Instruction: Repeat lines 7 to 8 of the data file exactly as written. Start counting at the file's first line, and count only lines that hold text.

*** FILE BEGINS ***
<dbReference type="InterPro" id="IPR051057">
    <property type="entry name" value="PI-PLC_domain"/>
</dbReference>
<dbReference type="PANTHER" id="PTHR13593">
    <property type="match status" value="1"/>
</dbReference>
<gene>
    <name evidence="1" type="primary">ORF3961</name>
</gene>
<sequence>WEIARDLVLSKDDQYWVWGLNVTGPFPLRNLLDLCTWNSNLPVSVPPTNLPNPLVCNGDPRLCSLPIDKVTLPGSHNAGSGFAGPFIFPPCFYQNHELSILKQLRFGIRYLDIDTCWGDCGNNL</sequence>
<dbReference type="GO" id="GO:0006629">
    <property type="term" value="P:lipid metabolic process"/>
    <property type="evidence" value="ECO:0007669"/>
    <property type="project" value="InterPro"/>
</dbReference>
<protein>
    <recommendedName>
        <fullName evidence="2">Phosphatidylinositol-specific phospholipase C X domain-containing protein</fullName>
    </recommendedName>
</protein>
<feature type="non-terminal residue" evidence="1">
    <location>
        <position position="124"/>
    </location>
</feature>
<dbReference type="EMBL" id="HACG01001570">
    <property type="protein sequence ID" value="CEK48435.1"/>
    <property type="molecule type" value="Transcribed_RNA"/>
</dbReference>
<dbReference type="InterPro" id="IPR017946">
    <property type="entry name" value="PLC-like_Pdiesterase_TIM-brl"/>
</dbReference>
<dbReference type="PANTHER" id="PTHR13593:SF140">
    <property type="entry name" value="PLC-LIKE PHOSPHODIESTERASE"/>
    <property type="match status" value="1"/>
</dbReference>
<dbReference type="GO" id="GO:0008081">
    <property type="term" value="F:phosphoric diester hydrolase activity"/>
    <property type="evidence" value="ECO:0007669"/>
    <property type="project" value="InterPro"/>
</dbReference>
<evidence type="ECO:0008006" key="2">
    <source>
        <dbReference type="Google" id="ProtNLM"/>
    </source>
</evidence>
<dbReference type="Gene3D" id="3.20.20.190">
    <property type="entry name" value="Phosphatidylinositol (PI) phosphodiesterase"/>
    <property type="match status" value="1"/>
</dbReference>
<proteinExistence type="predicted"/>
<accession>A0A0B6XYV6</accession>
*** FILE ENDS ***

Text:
<gene>
    <name evidence="1" type="primary">ORF3961</name>